Just a week into 2023, a Black transgender woman has already been killed: Jasmine “Star” Mack, 36, was stabbed to death in Northeast Washington, D.C., on January 7. Several days later, the city’s trans community rallied to condemn her murder and hold a candlelight vigil in her memory.
“Walking the streets should not mean risking your life. Going to the store should not mean that you could be taken down,” Kenya Hutton of the Center for Black Equity said at the vigil. “It’s not being called a hate crime. Well, we know what it was. Star should be here today.”
A poster was hung on the fence of a bus depot near where she died. It had a photo of Mack, reading “Rest in peace queen.” Her 37th birthday was just weeks away.
Others who spoke called on the LGBTQ community to do more to protect Black trans women, and for cisgender allies to confront transphobia. A representative from the city’s LGBTQ affairs office nebulously pledged to “do more” for the community.
Violence, especially deadly violence, against transgender people has spiked sharply in recent years alongside an all-out assault by the far right on the rights of transgender people and the core democratic rights of numerous other oppressed groups. At least six Black trans women have been killed in the District and its suburbs in the last few years. Ahead of the vigil, longtime D.C. trans rights activist and trans elder Earline Budd called on the Metropolitan Police Department to reopen its list of cold cases of murdered trans women.
In the days since Mack’s killing, state legislatures have begun their new sessions, opening with the introduction of more than 120 anti-LGBTQ bills, many with even more harmful provisions than last year’s — part of a sick contest among Republican politicians to outdo each other in cruelty.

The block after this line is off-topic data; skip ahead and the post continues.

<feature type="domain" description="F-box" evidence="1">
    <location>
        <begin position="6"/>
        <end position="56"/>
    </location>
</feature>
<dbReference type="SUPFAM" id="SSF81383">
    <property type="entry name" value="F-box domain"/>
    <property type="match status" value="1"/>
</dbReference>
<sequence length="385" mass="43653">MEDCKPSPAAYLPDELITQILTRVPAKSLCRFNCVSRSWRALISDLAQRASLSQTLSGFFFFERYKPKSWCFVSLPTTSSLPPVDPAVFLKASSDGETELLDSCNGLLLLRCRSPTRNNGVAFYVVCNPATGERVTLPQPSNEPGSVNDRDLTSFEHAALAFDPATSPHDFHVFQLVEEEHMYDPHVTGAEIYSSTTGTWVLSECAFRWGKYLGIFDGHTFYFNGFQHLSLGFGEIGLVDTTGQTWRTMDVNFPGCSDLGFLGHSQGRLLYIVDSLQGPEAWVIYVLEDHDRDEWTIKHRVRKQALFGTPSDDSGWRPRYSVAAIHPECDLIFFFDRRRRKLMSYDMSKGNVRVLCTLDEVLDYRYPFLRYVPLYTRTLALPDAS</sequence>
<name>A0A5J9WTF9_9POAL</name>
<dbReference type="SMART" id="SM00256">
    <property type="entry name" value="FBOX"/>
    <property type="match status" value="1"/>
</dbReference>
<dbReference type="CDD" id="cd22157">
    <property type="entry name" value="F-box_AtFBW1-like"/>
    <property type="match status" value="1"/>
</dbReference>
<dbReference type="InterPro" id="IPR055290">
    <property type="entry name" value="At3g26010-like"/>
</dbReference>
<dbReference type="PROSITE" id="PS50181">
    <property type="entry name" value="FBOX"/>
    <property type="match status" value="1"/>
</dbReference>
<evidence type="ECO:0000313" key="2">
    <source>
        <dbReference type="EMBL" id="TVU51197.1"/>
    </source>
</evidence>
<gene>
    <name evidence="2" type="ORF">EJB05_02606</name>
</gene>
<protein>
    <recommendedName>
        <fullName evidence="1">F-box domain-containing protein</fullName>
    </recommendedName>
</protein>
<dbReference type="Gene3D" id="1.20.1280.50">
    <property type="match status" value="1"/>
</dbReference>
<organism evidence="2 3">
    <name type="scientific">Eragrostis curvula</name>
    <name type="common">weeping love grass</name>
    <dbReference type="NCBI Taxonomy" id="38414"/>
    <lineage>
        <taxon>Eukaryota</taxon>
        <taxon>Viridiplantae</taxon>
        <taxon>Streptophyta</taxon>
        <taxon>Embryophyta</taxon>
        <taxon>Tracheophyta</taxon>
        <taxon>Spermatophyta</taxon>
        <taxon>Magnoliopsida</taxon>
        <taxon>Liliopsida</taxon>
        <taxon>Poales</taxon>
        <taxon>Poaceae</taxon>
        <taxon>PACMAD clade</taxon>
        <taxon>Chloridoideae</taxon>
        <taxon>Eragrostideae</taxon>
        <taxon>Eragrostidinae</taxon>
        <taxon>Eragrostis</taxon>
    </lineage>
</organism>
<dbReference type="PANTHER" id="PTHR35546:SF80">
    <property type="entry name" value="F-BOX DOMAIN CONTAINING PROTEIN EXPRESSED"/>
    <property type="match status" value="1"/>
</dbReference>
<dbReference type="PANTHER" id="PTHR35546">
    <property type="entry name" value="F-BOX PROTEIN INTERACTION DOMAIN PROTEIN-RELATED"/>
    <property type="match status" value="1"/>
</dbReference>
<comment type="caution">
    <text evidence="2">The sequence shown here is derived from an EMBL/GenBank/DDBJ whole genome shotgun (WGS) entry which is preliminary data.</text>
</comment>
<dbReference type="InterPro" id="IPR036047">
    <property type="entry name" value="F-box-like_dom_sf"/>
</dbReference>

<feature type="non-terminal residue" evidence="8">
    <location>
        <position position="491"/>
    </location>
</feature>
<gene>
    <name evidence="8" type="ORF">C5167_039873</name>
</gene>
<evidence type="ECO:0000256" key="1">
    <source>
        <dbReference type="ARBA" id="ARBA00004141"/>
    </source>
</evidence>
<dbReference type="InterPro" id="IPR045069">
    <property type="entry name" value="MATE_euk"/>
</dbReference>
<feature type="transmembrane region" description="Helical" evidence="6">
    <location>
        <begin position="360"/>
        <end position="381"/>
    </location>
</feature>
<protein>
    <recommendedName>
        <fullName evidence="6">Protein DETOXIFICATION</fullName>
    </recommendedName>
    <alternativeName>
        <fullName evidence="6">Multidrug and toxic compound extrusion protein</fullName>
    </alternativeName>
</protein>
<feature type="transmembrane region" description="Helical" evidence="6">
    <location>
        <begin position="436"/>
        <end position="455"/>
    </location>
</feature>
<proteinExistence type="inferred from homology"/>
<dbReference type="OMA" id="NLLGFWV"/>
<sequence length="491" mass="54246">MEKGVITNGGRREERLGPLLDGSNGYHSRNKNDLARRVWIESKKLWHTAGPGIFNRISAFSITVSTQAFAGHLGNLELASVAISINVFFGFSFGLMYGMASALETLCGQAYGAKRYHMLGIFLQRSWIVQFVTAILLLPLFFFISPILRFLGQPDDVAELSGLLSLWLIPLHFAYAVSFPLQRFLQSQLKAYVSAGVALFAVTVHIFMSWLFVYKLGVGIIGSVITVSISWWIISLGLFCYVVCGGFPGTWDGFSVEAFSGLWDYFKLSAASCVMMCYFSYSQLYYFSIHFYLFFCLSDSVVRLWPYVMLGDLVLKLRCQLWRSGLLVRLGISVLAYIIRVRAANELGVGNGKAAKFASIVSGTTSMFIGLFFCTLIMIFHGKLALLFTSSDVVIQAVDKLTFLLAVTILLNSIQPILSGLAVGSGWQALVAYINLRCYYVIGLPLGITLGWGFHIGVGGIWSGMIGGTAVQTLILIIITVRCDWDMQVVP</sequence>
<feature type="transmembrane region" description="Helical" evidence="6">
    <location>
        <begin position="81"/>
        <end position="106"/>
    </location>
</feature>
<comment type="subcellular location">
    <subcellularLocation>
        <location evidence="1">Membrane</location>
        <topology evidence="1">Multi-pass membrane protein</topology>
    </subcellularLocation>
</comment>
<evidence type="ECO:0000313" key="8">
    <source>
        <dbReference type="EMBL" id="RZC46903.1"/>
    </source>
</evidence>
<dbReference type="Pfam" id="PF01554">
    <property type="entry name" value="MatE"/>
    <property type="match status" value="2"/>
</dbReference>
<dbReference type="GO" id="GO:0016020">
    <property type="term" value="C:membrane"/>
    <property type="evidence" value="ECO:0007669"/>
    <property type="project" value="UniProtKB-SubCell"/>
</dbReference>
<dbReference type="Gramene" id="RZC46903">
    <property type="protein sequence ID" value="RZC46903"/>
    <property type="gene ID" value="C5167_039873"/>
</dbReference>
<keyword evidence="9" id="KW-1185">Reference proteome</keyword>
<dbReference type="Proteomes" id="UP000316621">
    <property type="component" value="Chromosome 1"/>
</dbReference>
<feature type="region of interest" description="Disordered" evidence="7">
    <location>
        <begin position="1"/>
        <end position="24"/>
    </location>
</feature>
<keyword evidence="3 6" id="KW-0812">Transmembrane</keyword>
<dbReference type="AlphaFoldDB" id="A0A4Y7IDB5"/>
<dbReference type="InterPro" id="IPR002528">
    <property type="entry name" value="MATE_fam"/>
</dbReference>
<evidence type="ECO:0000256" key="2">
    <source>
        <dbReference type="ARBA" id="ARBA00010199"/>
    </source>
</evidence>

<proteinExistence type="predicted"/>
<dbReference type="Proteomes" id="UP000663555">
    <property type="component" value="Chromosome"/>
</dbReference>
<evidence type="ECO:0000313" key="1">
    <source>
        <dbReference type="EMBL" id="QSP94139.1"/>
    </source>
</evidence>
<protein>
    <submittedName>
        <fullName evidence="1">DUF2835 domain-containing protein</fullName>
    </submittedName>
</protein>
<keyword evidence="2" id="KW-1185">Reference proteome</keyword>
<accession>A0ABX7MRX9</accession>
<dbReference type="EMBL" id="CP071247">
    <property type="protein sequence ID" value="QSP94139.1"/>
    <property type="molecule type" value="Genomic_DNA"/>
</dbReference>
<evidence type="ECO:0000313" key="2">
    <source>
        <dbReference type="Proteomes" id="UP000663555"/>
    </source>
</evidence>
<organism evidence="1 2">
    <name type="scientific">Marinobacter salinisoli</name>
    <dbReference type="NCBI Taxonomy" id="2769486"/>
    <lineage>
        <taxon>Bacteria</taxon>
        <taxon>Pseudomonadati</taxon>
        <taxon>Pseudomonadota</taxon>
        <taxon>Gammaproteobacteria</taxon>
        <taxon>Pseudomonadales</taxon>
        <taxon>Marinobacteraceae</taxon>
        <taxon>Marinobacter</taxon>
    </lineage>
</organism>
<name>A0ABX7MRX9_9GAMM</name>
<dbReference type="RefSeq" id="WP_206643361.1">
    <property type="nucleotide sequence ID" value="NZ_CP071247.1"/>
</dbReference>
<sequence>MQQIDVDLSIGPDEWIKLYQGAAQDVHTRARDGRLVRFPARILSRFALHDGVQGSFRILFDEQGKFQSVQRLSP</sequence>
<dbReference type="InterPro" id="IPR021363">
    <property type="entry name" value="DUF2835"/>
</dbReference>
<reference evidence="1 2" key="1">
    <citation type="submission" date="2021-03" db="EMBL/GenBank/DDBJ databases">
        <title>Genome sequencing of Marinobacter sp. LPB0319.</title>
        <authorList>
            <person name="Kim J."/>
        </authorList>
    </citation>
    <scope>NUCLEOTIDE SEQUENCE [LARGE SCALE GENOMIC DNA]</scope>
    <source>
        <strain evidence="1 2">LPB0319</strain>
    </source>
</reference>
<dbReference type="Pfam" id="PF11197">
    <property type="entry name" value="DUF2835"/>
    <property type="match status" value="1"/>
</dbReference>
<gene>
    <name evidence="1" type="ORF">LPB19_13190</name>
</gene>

These hateful bills are paralleled by a hate campaign in the media that seeks to demonize LGBTQ people and trans people especially, casting them as child “groomers,” would-be rapists or worse.
In its reporting on Mack’s killing, the Washington Post misgendered her, perpetuating the dehumanizing idea that trans women are not real women.
In the District of Columbia, homelessness has also surged as already-sky-high rents grow even higher, especially in rapidly gentrifying neighborhoods like Ivy City, where Mack was killed. Transgender people are much more likely experience housing instability than their cisgender counterparts, with one-third of trans people experiencing homelessness during their lifetime. For cisgender people, that number is estimated to be around 14 percent.
A bill before the D.C. City Council would provide for a Department of Social Housing, which would create a stock of sustainable housing that would be affordable for all, even very-low-income residents. D.C. residents recently testified in massive numbers demanding the council pass this bill, which will benefit all working people in the city, but especially marginalized groups such as Black trans women who would otherwise become homeless or resort to sex work to survive.
These and more urgent actions are needed to address the state of crisis the trans community, and especially Black trans women, find themselves in. However, reforms can only do so much to protect from the far-right assault, and the Democrats have shown little inclination to take up the task. The only way to end transphobia forever and make trans lives really matter is to end capitalist patriarchy — a task requiring the solidarity of all working and oppressed people.